British passports have undergone a number of changes since Brexit but now they’re set to be altered in a new way. The new lettering hasn’t been seen on UK passports for 70 years.
The government announced the change yesterday, July 18, stating that British passports bearing the title of “His Majesty” will start being issued this week. The change is ushered in as King Charles III has taken the throne after the death of Her Majesty the Queen Elizabeth II.
A whopping five million new passports have been issued in the last six months, and from today, any that are printed will bear the wording His Majesty instead.
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The government website states: "For the first time in 70 years, British passports bearing the title of ‘His Majesty’ will start being issued this week in the name of His Majesty King Charles III, the Home Secretary has today (18 July) announced.
"The update to the salutation comes as His Majesty’s Passport Office (HM Passport Office) continues to deliver exceptional service to British citizens as the busy summer period approaches."
Home Secretary Suella Braverman said: "For 70 years, Her Majesty has appeared on British passports and many of us will not remember a time when she did not feature. Today marks a significant moment in UK history, as the first British passports since 1952 start featuring the title of His Majesty, the King.
"As HM Passport Office enters a new era in its history, it is delivering an exceptional service and I am extremely grateful for their outstanding accomplishments and the unwavering dedication of the whole team to meet the needs of the British public. While vast improvements have been made, I continue to urge the public to make sure they apply for passports in good time."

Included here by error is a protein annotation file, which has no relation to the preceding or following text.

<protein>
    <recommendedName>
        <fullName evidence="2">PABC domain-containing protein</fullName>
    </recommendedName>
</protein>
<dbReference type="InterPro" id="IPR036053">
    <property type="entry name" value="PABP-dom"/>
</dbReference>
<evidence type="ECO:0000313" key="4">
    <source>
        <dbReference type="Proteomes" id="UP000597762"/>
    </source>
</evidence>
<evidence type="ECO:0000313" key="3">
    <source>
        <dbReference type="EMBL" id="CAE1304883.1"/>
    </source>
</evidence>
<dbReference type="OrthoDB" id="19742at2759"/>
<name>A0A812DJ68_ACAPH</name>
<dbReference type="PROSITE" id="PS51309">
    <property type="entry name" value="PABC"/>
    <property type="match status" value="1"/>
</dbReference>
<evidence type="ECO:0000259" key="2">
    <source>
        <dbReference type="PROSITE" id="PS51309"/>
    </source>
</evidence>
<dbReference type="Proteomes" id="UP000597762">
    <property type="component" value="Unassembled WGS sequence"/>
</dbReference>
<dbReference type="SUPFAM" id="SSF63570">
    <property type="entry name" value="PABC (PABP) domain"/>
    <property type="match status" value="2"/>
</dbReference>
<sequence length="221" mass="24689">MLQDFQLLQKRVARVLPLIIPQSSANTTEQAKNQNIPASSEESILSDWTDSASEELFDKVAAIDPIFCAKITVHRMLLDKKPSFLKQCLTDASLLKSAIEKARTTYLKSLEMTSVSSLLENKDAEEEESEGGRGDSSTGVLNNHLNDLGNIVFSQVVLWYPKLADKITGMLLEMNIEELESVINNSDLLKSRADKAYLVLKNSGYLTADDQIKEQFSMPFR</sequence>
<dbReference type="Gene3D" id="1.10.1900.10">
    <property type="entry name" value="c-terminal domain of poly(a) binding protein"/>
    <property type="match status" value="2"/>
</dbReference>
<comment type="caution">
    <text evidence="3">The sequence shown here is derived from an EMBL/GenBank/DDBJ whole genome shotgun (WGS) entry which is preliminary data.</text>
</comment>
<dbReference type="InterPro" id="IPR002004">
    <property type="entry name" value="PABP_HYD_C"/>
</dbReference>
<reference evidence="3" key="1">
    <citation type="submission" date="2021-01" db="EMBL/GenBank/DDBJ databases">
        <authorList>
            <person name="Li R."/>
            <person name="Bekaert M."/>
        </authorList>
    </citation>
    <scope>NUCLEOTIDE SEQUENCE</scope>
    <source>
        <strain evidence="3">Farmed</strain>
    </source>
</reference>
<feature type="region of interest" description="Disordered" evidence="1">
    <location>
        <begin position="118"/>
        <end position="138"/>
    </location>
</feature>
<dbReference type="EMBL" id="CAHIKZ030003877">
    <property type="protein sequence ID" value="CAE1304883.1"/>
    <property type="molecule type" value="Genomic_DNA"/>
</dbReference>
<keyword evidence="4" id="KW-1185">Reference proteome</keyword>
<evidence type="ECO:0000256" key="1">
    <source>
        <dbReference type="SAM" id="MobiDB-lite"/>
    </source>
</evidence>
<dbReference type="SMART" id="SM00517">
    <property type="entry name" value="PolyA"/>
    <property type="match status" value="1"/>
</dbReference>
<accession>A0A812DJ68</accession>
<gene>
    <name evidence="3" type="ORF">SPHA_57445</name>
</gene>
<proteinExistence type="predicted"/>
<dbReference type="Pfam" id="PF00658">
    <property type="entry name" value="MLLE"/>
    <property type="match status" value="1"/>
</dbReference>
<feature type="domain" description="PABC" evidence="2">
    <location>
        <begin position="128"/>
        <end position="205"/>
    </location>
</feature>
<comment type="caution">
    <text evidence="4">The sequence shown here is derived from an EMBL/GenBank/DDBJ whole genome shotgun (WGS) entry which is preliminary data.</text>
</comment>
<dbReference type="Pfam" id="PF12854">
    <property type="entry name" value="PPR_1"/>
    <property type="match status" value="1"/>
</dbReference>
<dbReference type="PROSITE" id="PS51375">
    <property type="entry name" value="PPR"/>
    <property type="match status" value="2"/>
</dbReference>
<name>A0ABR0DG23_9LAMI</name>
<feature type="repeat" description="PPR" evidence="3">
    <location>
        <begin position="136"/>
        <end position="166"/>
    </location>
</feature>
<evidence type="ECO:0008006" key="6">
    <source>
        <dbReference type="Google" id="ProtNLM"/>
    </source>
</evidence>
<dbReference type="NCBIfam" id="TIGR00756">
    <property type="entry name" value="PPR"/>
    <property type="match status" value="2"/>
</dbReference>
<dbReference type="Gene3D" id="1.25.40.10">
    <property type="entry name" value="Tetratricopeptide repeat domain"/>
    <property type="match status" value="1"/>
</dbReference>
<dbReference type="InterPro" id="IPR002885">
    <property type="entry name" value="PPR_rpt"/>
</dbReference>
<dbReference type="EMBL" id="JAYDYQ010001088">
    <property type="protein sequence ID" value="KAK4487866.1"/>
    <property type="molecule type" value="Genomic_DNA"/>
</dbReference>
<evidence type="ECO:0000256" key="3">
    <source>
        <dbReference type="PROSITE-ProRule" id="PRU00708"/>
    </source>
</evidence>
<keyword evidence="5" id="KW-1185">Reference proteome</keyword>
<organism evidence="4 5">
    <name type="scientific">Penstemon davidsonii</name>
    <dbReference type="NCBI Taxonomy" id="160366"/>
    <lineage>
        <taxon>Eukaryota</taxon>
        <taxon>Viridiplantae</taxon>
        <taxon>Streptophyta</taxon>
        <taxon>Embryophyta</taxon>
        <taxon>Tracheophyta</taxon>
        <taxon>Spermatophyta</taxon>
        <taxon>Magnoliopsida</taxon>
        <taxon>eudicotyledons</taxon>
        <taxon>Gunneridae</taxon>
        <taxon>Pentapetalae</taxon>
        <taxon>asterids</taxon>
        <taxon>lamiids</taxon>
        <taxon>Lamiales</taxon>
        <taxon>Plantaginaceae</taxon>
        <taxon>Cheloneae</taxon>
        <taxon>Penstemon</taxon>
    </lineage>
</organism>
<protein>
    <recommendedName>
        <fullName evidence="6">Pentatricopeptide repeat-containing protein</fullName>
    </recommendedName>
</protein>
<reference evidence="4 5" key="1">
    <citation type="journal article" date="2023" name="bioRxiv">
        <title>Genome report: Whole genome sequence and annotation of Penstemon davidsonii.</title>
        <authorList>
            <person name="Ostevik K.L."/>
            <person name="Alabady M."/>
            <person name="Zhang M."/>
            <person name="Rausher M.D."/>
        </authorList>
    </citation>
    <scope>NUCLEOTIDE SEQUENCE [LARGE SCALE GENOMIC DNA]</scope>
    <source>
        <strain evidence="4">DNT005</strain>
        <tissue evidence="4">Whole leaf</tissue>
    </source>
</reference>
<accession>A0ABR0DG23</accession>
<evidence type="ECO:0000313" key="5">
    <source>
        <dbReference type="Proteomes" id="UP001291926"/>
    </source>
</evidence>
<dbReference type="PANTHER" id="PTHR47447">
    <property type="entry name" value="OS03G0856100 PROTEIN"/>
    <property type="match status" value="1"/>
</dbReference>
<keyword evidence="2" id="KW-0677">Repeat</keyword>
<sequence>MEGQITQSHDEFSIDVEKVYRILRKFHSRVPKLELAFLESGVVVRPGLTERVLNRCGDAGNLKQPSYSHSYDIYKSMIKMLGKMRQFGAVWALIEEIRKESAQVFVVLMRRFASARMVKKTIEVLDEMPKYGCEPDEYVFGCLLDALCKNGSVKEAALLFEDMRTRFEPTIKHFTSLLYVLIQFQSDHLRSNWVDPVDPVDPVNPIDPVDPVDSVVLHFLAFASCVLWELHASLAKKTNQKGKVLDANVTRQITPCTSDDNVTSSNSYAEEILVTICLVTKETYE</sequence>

The last time British passports said His Majesty was before Queen Elizabeth’s reign when her father King George VI was the monarch. The first page of British passports contain a representation of the Royal Arms along with the wording that will from now be changed.
Until now, since the Queen's coronation in 1952, it has said: "Her Britannic Majesty's Secretary of State requests and requires in the name of Her Majesty all those whom it may concern to allow the bearer to pass freely without let or hindrance and to afford the bearer such assistance and protection as may be necessary."
Other changes that have come into force in recent years include changing the passports from the EU-member burgundy to the dark blue current model. This was done after Britain left the EU through Brexit.
Now that the UK is no longer a part of the EU British passports must be under 10 years old and have between three and six months validity left to travel to EU states.
Most passports expire after 10 years, but some saw extra months added to their validity a number of years ago. The extra months will no longer be able to be used when travelling to the EU.
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